Tuesday, February 3, 2015

Tiger Timmons - Little League Switch Pitcher 1958


Switch Pitcher Stars in Little Loop Play
The Bridgeport Post, 18 May 1958

Birmingham, Ala. - Switch hitters are no problem for John (Tiger) Timmons. He switch pitches.

The 12-year-old Little League sensation keeps the batters bewildered with his double dealing. And it's no wonder because ambidextrous hurling is a baseball rarity.

Tiger, who likes to go three innings right-handed and then change to southpaw style, even has professional ballplayers and one major league scout guessing which is the natural throwing arm.

Bancroft Timmons says his son's ambidexterity is by no means accidental. He has had Tiger throwing baseball with both hands since he was 2 years old.

Practice was the key to the youngster's phenomenal tactics. Even during cold winter months these sessions continued indoors until Tiger was 8 years old. Pitching inside the Timmons home was stopped then - the walls were getting cracked.

"This boy is a marvel, a surefire major leaguer," said San Francisco Giant Scout Clydell Castleman after a recent visit to the Timmmons home.

Castleman, former Giant hurler, said in amazement:

"I watched him work closely and until this day I don't know whether he's a natural right-hander or left-hander. He's got good control and a good delivery. I think he's a good major league prospect - and what a drawing card."

Tiger is a five-foot, 90-pounder.

Timmons, surprisingly enough, isn't too interested in Tiger's major league prospects. "What he does later on with his baseball is up to him," he added.

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Found on Newspapers.com
John (Tiger) Timmons 12-year-old Little League Switch Pitcher
started throwing with both arms when he was 2.


Followup story ...

Birmingham Youth Is Switch-Pitcher
Gadsden Times - 18 May 1958

Recent publicity about the five-foot 90-ounder made him nervous in last Sunday's opener, and his performance for the Homewood Little League Club was only so-so -- for Tiger. The score was 4-4 after Tiger finished his regulation limit of six inning on the mound.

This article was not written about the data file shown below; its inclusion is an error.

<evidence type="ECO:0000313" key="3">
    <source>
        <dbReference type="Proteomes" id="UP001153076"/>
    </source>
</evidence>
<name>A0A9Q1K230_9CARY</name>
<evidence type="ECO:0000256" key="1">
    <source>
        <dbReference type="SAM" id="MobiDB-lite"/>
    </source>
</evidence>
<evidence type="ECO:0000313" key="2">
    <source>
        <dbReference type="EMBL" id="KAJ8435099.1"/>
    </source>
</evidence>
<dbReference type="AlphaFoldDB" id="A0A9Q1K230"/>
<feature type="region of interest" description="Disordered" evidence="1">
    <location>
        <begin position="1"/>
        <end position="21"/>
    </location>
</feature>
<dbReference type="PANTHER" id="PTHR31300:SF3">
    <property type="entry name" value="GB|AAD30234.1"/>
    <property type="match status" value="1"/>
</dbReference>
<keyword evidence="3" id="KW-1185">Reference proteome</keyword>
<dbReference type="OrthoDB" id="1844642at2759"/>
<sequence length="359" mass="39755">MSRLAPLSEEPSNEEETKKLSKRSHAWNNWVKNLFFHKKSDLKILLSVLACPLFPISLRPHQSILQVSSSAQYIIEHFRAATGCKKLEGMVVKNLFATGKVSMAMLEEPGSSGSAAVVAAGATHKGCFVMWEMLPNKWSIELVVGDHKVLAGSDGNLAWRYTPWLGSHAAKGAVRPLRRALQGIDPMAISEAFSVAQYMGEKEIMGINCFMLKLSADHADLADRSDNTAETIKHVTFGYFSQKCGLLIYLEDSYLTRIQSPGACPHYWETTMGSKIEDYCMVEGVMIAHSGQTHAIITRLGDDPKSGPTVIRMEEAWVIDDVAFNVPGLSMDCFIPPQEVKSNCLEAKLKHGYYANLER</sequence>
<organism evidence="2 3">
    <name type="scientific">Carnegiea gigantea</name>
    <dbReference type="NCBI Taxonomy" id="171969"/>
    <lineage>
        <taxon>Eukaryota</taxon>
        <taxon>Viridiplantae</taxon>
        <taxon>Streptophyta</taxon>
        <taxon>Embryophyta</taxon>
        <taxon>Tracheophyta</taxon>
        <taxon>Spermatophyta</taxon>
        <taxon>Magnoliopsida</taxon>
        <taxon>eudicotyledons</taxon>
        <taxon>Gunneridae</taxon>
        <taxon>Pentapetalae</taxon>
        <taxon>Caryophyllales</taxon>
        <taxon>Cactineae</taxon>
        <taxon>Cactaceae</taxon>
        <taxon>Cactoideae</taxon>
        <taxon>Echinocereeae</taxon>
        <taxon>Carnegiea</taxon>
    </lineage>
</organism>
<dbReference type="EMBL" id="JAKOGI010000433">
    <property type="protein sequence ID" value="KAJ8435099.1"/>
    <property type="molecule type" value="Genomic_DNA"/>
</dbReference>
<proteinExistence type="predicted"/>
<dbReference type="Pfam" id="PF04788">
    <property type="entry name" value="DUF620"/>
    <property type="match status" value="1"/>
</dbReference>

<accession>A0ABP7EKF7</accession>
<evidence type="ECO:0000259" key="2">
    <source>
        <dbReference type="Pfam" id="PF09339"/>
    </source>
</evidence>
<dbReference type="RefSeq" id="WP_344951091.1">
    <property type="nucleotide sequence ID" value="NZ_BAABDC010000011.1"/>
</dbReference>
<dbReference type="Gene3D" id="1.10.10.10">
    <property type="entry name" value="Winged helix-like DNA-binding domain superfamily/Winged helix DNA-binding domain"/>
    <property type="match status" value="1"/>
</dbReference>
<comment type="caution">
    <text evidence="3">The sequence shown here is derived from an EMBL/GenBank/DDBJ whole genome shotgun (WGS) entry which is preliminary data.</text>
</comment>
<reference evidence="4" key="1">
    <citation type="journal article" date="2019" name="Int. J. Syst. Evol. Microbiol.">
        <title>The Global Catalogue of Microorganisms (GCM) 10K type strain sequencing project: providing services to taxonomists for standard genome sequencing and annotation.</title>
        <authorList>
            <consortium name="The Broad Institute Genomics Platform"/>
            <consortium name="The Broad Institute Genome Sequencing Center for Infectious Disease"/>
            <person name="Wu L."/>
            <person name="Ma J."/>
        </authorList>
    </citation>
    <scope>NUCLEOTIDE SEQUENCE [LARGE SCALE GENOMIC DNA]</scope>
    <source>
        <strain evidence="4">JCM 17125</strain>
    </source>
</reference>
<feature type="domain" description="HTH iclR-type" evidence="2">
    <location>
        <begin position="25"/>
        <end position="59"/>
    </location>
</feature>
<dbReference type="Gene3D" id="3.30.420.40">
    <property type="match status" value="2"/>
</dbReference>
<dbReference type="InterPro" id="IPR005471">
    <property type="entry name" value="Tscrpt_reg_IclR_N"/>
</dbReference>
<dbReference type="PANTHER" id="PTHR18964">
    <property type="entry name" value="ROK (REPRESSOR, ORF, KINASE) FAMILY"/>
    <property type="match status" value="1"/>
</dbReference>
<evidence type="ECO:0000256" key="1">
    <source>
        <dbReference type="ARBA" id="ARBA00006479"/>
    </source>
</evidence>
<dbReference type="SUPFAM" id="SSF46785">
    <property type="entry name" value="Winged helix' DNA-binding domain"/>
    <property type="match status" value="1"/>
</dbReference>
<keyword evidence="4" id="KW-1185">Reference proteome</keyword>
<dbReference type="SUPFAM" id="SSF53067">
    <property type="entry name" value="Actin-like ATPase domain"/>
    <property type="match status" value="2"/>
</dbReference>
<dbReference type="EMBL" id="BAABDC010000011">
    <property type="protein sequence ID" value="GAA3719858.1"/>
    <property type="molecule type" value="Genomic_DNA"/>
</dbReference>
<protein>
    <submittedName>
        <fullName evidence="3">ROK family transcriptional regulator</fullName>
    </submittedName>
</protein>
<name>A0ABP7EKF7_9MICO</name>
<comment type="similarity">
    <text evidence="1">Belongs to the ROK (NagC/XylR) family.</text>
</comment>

"That was just the pressure of the big build-up in the newspapers." said Timmons of his son. "He'll have his confidence back Sunday and start winning again."

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Little Leaguers ...
By John Morrissey
The Daily Mail (Hagerstown, Maryland), 17 Jul 1959

Taking a page from the book of Angel Macias, the ambidextrous ace of the 1957 Little League champions from Monterrey, Mexico, John (Tiger) Timmons kept opposing batters bewildered with his double-dealing in a Birmingham, Ala., league last summer.

The 12-year-old Timmons frequently would pitch the first three innings right-handed and then switch to southpaw serving for the rest of the game.

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Sports Salutes by Don Cox
Gadsden Times - Jun 4, 1958

Recent publicity given Birmingham Little League pitcher John (Tiger) Timmons because of his ability to pitch with either had set many a baseball expert to thinking. How often does a "switch-pitcher" come along? How high in baseball can he go flinging his fast ball and curve from both sides?

Off hand I recall one famous major league player and manager who went quite a ways pitching both as a left and right-hander. Strange as it seems he made the big show as a catcher. He is Paul Richards, now field manger and general manager of the Baltimore Orioles.

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Note: news articles on Tiger Timmons were note found beyond his brief time in Little League.


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